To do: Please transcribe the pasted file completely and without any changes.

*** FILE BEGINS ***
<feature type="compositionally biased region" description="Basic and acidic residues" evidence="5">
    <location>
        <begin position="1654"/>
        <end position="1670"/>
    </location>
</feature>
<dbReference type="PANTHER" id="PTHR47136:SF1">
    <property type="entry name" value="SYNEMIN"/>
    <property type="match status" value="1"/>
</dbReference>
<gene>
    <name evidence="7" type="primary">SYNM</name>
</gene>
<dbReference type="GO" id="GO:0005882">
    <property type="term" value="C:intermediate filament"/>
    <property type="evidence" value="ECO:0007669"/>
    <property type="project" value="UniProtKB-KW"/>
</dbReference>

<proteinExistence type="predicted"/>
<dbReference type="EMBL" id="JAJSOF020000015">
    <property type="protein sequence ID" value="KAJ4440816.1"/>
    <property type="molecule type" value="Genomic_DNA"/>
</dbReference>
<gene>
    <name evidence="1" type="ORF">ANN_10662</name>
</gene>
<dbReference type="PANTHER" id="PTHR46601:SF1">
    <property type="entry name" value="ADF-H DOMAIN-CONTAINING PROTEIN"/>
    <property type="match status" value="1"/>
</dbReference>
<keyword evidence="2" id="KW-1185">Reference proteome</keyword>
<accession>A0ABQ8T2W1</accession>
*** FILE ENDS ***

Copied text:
<feature type="compositionally biased region" description="Basic and acidic residues" evidence="5">
    <location>
        <begin position="1654"/>
        <end position="1670"/>
    </location>
</feature>
<dbReference type="PANTHER" id="PTHR47136:SF1">
    <property type="entry name" value="SYNEMIN"/>
    <property type="match status" value="1"/>
</dbReference>
<gene>
    <name evidence="7" type="primary">SYNM</name>
</gene>
<dbReference type="GO" id="GO:0005882">
    <property type="term" value="C:intermediate filament"/>
    <property type="evidence" value="ECO:0007669"/>
    <property type="project" value="UniProtKB-KW"/>
</dbReference>

<proteinExistence type="predicted"/>
<dbReference type="EMBL" id="JAJSOF020000015">
    <property type="protein sequence ID" value="KAJ4440816.1"/>
    <property type="molecule type" value="Genomic_DNA"/>
</dbReference>
<gene>
    <name evidence="1" type="ORF">ANN_10662</name>
</gene>
<dbReference type="PANTHER" id="PTHR46601:SF1">
    <property type="entry name" value="ADF-H DOMAIN-CONTAINING PROTEIN"/>
    <property type="match status" value="1"/>
</dbReference>
<keyword evidence="2" id="KW-1185">Reference proteome</keyword>
<accession>A0ABQ8T2W1</accession>